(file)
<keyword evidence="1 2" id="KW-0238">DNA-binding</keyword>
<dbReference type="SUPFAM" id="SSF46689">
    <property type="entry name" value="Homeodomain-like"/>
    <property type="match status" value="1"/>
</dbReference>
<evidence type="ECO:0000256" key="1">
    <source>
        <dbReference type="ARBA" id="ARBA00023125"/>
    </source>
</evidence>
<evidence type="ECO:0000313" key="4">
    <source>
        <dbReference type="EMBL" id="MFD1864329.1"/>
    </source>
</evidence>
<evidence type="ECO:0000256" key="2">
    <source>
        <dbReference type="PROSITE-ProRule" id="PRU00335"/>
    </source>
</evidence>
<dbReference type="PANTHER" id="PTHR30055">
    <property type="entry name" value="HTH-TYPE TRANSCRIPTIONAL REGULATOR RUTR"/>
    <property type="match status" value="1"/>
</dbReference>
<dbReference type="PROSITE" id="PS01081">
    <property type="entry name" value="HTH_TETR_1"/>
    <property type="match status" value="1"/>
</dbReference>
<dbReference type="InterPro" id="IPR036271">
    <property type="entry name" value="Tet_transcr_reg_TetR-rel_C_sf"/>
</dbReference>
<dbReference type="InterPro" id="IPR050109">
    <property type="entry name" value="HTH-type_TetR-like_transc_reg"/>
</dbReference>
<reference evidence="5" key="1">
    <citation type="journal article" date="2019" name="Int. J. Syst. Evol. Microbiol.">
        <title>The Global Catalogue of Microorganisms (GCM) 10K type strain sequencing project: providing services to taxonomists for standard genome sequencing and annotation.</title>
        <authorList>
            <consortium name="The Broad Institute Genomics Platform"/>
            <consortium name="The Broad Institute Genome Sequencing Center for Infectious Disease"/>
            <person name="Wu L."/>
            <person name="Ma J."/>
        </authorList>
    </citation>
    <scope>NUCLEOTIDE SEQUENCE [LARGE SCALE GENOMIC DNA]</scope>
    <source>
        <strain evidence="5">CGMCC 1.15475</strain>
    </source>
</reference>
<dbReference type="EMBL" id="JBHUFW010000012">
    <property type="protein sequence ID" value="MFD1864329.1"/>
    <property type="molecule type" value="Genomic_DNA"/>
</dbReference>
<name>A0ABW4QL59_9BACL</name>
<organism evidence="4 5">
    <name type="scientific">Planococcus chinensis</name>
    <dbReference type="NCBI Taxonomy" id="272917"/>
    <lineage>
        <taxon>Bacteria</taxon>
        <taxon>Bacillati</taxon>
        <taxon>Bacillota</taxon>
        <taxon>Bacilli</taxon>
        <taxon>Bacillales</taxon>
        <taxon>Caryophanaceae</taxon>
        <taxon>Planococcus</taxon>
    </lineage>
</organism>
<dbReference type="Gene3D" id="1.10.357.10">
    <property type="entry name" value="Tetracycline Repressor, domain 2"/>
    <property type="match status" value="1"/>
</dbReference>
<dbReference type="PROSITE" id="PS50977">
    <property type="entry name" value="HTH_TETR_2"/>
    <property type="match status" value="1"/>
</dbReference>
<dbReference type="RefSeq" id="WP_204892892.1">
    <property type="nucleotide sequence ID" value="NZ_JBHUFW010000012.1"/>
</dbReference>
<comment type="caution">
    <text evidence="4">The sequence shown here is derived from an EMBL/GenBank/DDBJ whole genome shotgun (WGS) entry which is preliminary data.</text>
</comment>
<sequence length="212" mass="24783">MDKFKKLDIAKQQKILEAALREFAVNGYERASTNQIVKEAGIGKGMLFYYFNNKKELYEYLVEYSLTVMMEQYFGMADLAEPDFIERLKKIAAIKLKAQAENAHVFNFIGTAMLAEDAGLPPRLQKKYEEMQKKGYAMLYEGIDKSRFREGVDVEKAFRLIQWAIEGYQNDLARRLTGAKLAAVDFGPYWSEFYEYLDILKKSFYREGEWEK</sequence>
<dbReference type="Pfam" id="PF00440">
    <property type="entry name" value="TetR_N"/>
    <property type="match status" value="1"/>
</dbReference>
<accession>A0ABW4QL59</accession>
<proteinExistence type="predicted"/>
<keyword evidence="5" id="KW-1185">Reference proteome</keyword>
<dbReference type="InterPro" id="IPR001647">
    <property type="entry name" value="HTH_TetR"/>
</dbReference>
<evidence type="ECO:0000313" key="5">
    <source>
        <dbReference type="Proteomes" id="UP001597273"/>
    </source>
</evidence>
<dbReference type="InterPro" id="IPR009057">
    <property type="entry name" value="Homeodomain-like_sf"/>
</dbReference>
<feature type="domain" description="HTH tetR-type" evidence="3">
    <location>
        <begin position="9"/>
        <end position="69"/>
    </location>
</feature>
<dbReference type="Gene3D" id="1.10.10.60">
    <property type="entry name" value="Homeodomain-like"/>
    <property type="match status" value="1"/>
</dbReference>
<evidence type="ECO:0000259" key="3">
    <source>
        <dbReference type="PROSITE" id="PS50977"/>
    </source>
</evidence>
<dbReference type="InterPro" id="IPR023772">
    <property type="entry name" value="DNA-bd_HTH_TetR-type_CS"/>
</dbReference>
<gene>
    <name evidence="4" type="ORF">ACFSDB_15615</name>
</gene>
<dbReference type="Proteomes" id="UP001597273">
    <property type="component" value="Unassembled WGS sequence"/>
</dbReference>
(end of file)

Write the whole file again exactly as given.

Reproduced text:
<keyword evidence="1 2" id="KW-0238">DNA-binding</keyword>
<dbReference type="SUPFAM" id="SSF46689">
    <property type="entry name" value="Homeodomain-like"/>
    <property type="match status" value="1"/>
</dbReference>
<evidence type="ECO:0000256" key="1">
    <source>
        <dbReference type="ARBA" id="ARBA00023125"/>
    </source>
</evidence>
<evidence type="ECO:0000313" key="4">
    <source>
        <dbReference type="EMBL" id="MFD1864329.1"/>
    </source>
</evidence>
<evidence type="ECO:0000256" key="2">
    <source>
        <dbReference type="PROSITE-ProRule" id="PRU00335"/>
    </source>
</evidence>
<dbReference type="PANTHER" id="PTHR30055">
    <property type="entry name" value="HTH-TYPE TRANSCRIPTIONAL REGULATOR RUTR"/>
    <property type="match status" value="1"/>
</dbReference>
<dbReference type="PROSITE" id="PS01081">
    <property type="entry name" value="HTH_TETR_1"/>
    <property type="match status" value="1"/>
</dbReference>
<dbReference type="InterPro" id="IPR036271">
    <property type="entry name" value="Tet_transcr_reg_TetR-rel_C_sf"/>
</dbReference>
<dbReference type="InterPro" id="IPR050109">
    <property type="entry name" value="HTH-type_TetR-like_transc_reg"/>
</dbReference>
<reference evidence="5" key="1">
    <citation type="journal article" date="2019" name="Int. J. Syst. Evol. Microbiol.">
        <title>The Global Catalogue of Microorganisms (GCM) 10K type strain sequencing project: providing services to taxonomists for standard genome sequencing and annotation.</title>
        <authorList>
            <consortium name="The Broad Institute Genomics Platform"/>
            <consortium name="The Broad Institute Genome Sequencing Center for Infectious Disease"/>
            <person name="Wu L."/>
            <person name="Ma J."/>
        </authorList>
    </citation>
    <scope>NUCLEOTIDE SEQUENCE [LARGE SCALE GENOMIC DNA]</scope>
    <source>
        <strain evidence="5">CGMCC 1.15475</strain>
    </source>
</reference>
<dbReference type="EMBL" id="JBHUFW010000012">
    <property type="protein sequence ID" value="MFD1864329.1"/>
    <property type="molecule type" value="Genomic_DNA"/>
</dbReference>
<name>A0ABW4QL59_9BACL</name>
<organism evidence="4 5">
    <name type="scientific">Planococcus chinensis</name>
    <dbReference type="NCBI Taxonomy" id="272917"/>
    <lineage>
        <taxon>Bacteria</taxon>
        <taxon>Bacillati</taxon>
        <taxon>Bacillota</taxon>
        <taxon>Bacilli</taxon>
        <taxon>Bacillales</taxon>
        <taxon>Caryophanaceae</taxon>
        <taxon>Planococcus</taxon>
    </lineage>
</organism>
<dbReference type="Gene3D" id="1.10.357.10">
    <property type="entry name" value="Tetracycline Repressor, domain 2"/>
    <property type="match status" value="1"/>
</dbReference>
<dbReference type="PROSITE" id="PS50977">
    <property type="entry name" value="HTH_TETR_2"/>
    <property type="match status" value="1"/>
</dbReference>
<dbReference type="RefSeq" id="WP_204892892.1">
    <property type="nucleotide sequence ID" value="NZ_JBHUFW010000012.1"/>
</dbReference>
<comment type="caution">
    <text evidence="4">The sequence shown here is derived from an EMBL/GenBank/DDBJ whole genome shotgun (WGS) entry which is preliminary data.</text>
</comment>
<sequence length="212" mass="24783">MDKFKKLDIAKQQKILEAALREFAVNGYERASTNQIVKEAGIGKGMLFYYFNNKKELYEYLVEYSLTVMMEQYFGMADLAEPDFIERLKKIAAIKLKAQAENAHVFNFIGTAMLAEDAGLPPRLQKKYEEMQKKGYAMLYEGIDKSRFREGVDVEKAFRLIQWAIEGYQNDLARRLTGAKLAAVDFGPYWSEFYEYLDILKKSFYREGEWEK</sequence>
<dbReference type="Pfam" id="PF00440">
    <property type="entry name" value="TetR_N"/>
    <property type="match status" value="1"/>
</dbReference>
<accession>A0ABW4QL59</accession>
<proteinExistence type="predicted"/>
<keyword evidence="5" id="KW-1185">Reference proteome</keyword>
<dbReference type="InterPro" id="IPR001647">
    <property type="entry name" value="HTH_TetR"/>
</dbReference>
<evidence type="ECO:0000313" key="5">
    <source>
        <dbReference type="Proteomes" id="UP001597273"/>
    </source>
</evidence>
<dbReference type="InterPro" id="IPR009057">
    <property type="entry name" value="Homeodomain-like_sf"/>
</dbReference>
<feature type="domain" description="HTH tetR-type" evidence="3">
    <location>
        <begin position="9"/>
        <end position="69"/>
    </location>
</feature>
<dbReference type="Gene3D" id="1.10.10.60">
    <property type="entry name" value="Homeodomain-like"/>
    <property type="match status" value="1"/>
</dbReference>
<evidence type="ECO:0000259" key="3">
    <source>
        <dbReference type="PROSITE" id="PS50977"/>
    </source>
</evidence>
<dbReference type="InterPro" id="IPR023772">
    <property type="entry name" value="DNA-bd_HTH_TetR-type_CS"/>
</dbReference>
<gene>
    <name evidence="4" type="ORF">ACFSDB_15615</name>
</gene>
<dbReference type="Proteomes" id="UP001597273">
    <property type="component" value="Unassembled WGS sequence"/>
</dbReference>